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Not the master of the house.

Early in the eighteenth century, a French colonist was alone in Québec, taking care of her family during her husband's absence

Read the letters which she wrote to him

Archival Reference: HCA 32/ 1828 /3. Translated from the French originals by Annika Raapke for the Prize Papers Project

November 1702

My dear husband,

I am writing to you from my bed, where I have been for ten days. I was very ill with the grippe and a fever, and in terrible pain, they thought I would give birth to my child because of the terrible pain I was in, but thank God the fever is falling, my grippe is still there. They did not dare to give me medicine because of my pregnancy. I hope everything will be well. All the world is ill at the same time, in every house, the chickenpox are everywhere. The adults are much sicker than the children. Madame Roy thought she would die of it, she has six people who are sick, only M. Crispain is well enough to look after everybody. Your children have not had the chickenpox yet, I watch over them as best I can. My illness makes me ask you for a basin to put under a sick person in the bed, I have had much trouble trying to find one. We have the most beautiful weather you can imagine. I hope you will not have a long passage. If I believed that your return would be just as good, I would comfort myself, but the grief over your absence never leaves me; I beg you, look after yourself. Write to me with the first ship, but only send it with the fleet; adieu my dear husband, I have to stop so they can give me a bloodletting, remember me, your dear wife Louise Dupon

Your son and your daughter kiss you

December 1702

My dear husband,


All I can do to make you give me your news is to send you mine. I have been better for a few days. Around me, everyone is very ill with the chickenpox, so far they have not taken anyone, everyday someone falls ill; Madame (?) has died since I wrote my last letter, if not from the chickenpox then from something else; an officer by the name of M Mondion has also died and M Dugai; they have just carried Madame de Baiencourt out of her house, dead, she has died from the grippe. All your children are well, I keep them locked up in the house to protect them from this evil, Madelon asks you not to forget her little etui, she talks to her maman about it every day to distract her, she talks about all the things which you are going to bring her; do not forget the basin for which I have asked you in my first letter, if you find a good one. Please send us a pot of goose fat which is nice and fresh and white. I ask you for a little apron dress for your daughter, so she is pretty, if you want to bring one for me, too, you would give me pleasure. I beg you not to put yourself in danger just to take the first ship, in case the war continues. I would prefer it that you arrive later than accept you being taken prisoner. If you love me a little, you will spare me the sorrow of your absence next time. I assure you that I am very unhappy, and cannot reconcile myself to it. I beg you to arrange your business in a way that you do not have to leave me anymore. I hope you will do so, if you have a little love for the one who is your wife with all her heart,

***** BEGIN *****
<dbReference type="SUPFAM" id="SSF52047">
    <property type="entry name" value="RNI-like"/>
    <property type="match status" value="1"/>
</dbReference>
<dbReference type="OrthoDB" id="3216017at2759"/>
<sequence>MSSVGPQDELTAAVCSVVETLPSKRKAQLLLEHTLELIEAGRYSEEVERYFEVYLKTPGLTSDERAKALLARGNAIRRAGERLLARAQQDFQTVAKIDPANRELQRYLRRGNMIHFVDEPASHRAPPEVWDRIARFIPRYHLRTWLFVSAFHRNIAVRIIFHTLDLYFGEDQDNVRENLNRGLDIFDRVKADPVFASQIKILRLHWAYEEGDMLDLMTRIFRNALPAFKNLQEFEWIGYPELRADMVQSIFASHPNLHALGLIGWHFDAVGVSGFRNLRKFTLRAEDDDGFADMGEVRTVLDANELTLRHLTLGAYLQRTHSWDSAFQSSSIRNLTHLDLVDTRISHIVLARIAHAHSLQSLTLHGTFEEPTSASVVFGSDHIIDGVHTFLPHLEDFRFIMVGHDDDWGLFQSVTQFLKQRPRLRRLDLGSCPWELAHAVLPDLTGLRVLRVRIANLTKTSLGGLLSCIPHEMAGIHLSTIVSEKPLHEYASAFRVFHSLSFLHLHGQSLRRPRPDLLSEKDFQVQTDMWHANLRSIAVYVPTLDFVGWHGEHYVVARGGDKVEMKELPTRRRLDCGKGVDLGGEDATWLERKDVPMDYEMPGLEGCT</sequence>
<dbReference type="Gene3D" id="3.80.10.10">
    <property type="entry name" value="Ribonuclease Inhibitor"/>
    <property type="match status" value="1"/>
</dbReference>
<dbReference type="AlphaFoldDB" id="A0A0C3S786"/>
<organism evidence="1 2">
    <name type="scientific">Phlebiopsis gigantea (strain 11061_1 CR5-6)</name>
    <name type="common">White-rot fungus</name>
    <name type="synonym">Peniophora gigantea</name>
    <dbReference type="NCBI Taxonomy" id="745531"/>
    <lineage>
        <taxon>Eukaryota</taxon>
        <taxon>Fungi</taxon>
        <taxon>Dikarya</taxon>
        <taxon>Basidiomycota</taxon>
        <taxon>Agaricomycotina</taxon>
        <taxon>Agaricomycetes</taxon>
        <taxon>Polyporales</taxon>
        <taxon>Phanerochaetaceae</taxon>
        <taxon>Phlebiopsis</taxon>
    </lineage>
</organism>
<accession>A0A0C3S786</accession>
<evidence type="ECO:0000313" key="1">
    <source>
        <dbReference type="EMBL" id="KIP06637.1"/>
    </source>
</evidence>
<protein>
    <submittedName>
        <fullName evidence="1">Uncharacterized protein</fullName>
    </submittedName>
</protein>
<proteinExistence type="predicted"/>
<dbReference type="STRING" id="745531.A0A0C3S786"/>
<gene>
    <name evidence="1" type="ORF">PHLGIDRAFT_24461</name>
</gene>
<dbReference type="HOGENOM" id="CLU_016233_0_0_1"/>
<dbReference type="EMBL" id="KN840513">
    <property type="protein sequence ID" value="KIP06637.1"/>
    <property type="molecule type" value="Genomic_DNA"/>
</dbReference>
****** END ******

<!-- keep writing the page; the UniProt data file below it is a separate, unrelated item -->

Louise Dechamins

Postscriptum from her daughter Madelon:

My dear father, I have begged my dear mother until she let me assure you of my most humble respect and tell you that I am with respect your dear daughter Madelon Dupon

April 1703

- This letter is mostly illegible -

My dear husband,

(...) I do not doubt that it is only due to all the prayers that were said for me that I am still alive, I would never have survived it otherwise. Our poor children were very ill, I am left with only Madelon and your son, and I thought I would lose them, too. Because of the chickenpox, I have given birth in my 6th month (...) Many people have died, the number was so high that I would have had trouble counting them, we have had funerals for 15 people at a time. I would not have believed that I would escape, I thought I would never see you again (...) adieu my dear husband, look after yourself, I kiss you a thousand times and am with all my heart your dear wife

The Dupont

November 1703

- This letter is mostly illegible -

My dear husband,

Despite my decision not to write to you again, I cannot stop myself from telling you once more how much sorrow your absence causes me. I think that you would have spared me the worries which I have out of love for you, had you only loved me a little. I cannot stop myself from taking offense. What can I do, I am not the Master of the house. I hope that you can put an end to my pain. I expect you in the month of May, I believe that nothing can stop you, if you want to do something, you do it! (...) Adieu my dear husband, I kiss you a thousand times, your dear wife

the Dupont